Skip to Content

Proposed Rule

Revisions to the California State Implementation Plan, South Coast Air Quality Management District

Document Details

Information about this document as published in the Federal Register.

Published Document

This document has been published in the Federal Register. Use the PDF linked in the document sidebar for the official electronic format.

Start Preamble

AGENCY:

Environmental Protection Agency (EPA).

ACTION:

Proposed rule.

SUMMARY:

EPA is proposing to approve revisions to the South Coast Air Quality Management District (SCAQMD) portion of the California State Implementation Plan (SIP). These revisions concern oxides of nitrogen (NOX) and oxides of sulfur (SOX) emissions from facilities emitting 4 tons or more per year of NOX or SOX in the year 1990 or any subsequent year under the SCAQMD's Regional Clean Air Incentives Market (RECLAIM) program. We are approving a local rule that regulates these emission sources under the Clean Air Act as amended in 1990 (CAA or the Act). We are taking comments on this proposal and plan to follow with a final action.

DATES:

Any comments must arrive by June 27, 2011.

ADDRESSES:

Submit comments, identified by docket number EPA-R09-OAR-2011-0416, by one of the following methods:

1. Federal eRulemaking Portal: http://www.regulations.gov. Follow the on-line instructions.

2. E-mail: steckel.andrew@epa.gov.

3. Mail or deliver: Andrew Steckel (Air-4), U.S. Environmental Protection Agency Region IX, 75 Hawthorne Street, San Francisco, CA 94105-3901.

Instructions: All comments will be included in the public docket without change and may be made available online at http://www.regulations.gov, including any personal information provided, unless the comment includes Confidential Business Information (CBI) or other information whose disclosure is restricted by statute. Information that you consider CBI or otherwise protected should be clearly identified as such and should not be submitted through http://www.regulations.gov or e-mail. http://www.regulations.gov is an “anonymous access” system, and EPA will not know your identity or contact information unless you provide it in the body of your comment. If you send e-mail directly to EPA, your e-mail address will be automatically captured and included as part of the public comment. If EPA cannot read your comment due to technical difficulties and cannot contact you for clarification, EPA may not be able to consider your comment.

Docket: Generally, documents in the docket for this action are available electronically at http://www.regulations.gov and in hard copy at EPA Region IX, 75 Hawthorne Street, San Francisco, California. While all documents in the docket are listed at http://www.regulations.gov, some information may be publicly available only at the hard copy location (e.g., copyrighted material, large maps), and some may not be publicly available in either location (e.g., CBI). To inspect the hard copy materials, please schedule an appointment during normal business hours with the contact listed in the FOR FURTHER INFORMATION CONTACT section.

Start Further Info

FOR FURTHER INFORMATION CONTACT:

Lily Wong, EPA Region IX, (415) 947-4114, wong.lily@epa.gov.

End Further Info End Preamble Start Supplemental Information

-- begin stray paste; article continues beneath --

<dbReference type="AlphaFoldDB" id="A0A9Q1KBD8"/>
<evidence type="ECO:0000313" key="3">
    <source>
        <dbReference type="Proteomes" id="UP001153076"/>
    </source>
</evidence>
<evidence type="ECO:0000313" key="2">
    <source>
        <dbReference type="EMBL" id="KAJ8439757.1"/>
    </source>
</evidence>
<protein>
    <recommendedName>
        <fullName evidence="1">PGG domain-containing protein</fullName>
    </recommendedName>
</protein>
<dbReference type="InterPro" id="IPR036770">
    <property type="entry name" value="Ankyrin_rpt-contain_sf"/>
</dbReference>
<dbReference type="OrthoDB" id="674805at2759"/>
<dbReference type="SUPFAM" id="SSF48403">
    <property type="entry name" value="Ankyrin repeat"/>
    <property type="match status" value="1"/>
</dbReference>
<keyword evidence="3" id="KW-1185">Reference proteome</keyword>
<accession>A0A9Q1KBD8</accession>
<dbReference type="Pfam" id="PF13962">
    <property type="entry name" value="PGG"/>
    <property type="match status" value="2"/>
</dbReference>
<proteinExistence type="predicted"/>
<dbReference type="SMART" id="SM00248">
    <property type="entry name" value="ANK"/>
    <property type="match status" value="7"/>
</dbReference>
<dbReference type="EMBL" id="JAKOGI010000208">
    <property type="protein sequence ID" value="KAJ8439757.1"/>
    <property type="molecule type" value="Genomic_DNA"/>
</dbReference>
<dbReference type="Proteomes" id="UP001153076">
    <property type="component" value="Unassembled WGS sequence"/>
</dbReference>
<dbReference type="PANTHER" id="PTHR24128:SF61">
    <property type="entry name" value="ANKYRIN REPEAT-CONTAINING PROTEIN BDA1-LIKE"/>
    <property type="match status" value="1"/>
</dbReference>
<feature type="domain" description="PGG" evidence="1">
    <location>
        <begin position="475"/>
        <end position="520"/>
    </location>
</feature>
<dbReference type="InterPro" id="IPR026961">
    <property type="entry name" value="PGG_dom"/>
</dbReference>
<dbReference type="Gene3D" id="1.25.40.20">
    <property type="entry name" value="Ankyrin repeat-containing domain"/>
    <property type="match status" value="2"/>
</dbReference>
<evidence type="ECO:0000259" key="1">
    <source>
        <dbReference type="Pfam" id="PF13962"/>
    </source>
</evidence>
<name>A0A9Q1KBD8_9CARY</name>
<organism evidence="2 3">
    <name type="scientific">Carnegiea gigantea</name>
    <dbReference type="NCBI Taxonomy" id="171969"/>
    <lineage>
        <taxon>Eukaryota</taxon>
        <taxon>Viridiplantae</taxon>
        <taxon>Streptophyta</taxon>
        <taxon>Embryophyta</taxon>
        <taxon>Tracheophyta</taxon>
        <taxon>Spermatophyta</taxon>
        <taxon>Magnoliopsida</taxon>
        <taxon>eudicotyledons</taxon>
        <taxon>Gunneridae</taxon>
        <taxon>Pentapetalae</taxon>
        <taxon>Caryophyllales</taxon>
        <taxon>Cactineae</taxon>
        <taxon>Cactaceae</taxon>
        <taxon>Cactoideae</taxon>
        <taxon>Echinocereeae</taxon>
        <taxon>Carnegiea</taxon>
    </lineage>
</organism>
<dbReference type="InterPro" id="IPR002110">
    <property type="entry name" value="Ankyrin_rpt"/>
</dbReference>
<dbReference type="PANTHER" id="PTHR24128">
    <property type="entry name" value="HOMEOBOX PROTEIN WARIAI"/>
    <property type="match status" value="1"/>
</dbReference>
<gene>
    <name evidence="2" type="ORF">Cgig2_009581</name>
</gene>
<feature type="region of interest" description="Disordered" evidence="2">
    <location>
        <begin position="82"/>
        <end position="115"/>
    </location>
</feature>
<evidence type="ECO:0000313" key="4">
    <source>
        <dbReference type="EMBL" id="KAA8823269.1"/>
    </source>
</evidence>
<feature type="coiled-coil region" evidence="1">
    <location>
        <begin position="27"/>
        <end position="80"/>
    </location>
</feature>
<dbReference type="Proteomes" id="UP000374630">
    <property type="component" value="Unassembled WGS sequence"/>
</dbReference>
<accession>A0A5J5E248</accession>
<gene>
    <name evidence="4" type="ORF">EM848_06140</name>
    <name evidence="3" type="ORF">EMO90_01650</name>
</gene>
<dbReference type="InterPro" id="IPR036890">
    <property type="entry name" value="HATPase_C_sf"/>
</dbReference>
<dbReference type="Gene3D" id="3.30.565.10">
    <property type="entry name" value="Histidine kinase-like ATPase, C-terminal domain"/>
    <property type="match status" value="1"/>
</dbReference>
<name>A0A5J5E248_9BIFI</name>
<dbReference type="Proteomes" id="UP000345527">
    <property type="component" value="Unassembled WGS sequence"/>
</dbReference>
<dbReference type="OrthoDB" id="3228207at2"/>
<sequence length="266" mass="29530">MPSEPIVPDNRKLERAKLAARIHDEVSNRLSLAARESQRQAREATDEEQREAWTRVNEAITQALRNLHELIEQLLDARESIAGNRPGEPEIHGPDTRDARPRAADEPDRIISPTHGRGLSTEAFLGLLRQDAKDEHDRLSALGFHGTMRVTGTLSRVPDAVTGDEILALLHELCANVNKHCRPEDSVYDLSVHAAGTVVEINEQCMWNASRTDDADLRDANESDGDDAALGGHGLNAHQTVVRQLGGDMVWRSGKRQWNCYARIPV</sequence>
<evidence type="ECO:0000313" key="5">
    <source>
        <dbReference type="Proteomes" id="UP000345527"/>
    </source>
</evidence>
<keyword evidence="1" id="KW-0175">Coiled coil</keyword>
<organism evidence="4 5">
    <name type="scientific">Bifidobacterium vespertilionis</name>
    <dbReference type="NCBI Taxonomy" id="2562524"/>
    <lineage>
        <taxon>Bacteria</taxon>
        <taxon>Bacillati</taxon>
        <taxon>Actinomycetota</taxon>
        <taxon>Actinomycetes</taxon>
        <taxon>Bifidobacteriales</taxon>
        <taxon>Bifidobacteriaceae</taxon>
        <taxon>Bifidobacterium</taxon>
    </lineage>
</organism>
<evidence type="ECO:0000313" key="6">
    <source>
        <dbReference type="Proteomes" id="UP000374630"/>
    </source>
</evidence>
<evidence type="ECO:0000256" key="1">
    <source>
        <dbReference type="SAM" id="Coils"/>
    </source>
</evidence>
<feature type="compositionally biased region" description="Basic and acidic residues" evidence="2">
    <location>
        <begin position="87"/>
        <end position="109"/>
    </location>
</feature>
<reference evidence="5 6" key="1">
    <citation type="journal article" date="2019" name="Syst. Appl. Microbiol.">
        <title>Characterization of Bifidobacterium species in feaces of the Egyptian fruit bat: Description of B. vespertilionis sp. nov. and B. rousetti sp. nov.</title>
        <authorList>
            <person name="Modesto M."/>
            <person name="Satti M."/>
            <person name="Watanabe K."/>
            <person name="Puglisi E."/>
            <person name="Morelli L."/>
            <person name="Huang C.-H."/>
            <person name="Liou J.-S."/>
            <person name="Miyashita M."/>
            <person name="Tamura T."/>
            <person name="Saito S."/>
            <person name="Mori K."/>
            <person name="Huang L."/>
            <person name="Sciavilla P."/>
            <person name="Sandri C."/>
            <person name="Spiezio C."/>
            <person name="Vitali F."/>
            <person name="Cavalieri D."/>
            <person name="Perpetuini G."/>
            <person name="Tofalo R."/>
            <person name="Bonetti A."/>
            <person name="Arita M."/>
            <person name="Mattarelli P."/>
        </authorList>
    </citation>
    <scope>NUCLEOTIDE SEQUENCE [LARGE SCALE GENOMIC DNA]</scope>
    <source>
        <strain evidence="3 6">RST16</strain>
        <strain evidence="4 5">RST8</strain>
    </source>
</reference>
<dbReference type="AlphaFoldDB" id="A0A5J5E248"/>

SUPPLEMENTARY INFORMATION:

Throughout this document, “we,” “us” and “our” refer to EPA.Start Printed Page 30897

Table of Contents

I. The State's Submittal

A. What rule did the State submit?

B. Are there other versions of this rule?

C. What is the purpose of the submitted rule revisions?

II. EPA's Evaluation and Action

A. How is EPA evaluating the rule?

B. Does the rule meet the evaluation criteria?

C. Public Comment and Final Action

III. Statutory and Executive Order Reviews

I. The State's Submittal

A. What rule did the State submit?

Table 1 lists the rule addressed by this proposal with the date that it was adopted by the local air agency and submitted by the California Air Resources Board (CARB).

Table 1—Submitted Rule

Local agencyRule No.Rule titleAdoptedSubmitted
SCAQMD2002Allocations for Oxides of Nitrogen (NOX) and Oxides of Sulfur (SOX)11/05/1004/05/11

On May 6, 2011, EPA determined that the submittal for SCAQMD Rule 2002 met the completeness criteria in 40 CFR Part 51 Appendix V, which must be met before formal EPA review.

B. Are there other versions of this rule?

Table 2 lists the previous version of this rule approved into the SIP.

Table 2—Current SIP Approved Version of Rule

Rule No.Rule titleAdoptedSubmittedApproved FR citation
2002Allocations for Oxides of Nitrogen (NOX) and Oxides of Sulfur (SOX)01/07/200512/21/200508/29/2006, 71 FR 51120

C. What is the purpose of the submitted rule revisions?

NOX helps produce ground-level ozone, smog and particulate matter, which harm human health and the environment. Section 110(a) of the CAA requires States to submit regulations that control NOX emissions.

PM contributes to effects that are harmful to human health and the environment, including premature mortality, aggravation of respiratory and cardiovascular disease, decreased lung function, visibility impairment, and damage to vegetation and ecosystems. PM2.5 can be emitted directly into the atmosphere as a solid or liquid particle (primary or direct PM2.5) or can be formed in the atmosphere as a result of various chemical reactions from precursor emissions of NOX, sulfur dioxide (SO2), volatile organic compounds and ammonia (secondary PM2.5). PM2.5 in the South Coast Air Basin is overwhelmingly formed as a secondary pollutant. (South Coast 2007 Air Quality Management Plan, page ES-9). Therefore, the South Coast 2007 AQMP relies on reducing precursors to PM2.5 and some directly-emitted PM2.5 rather than fugitive dust (PM10).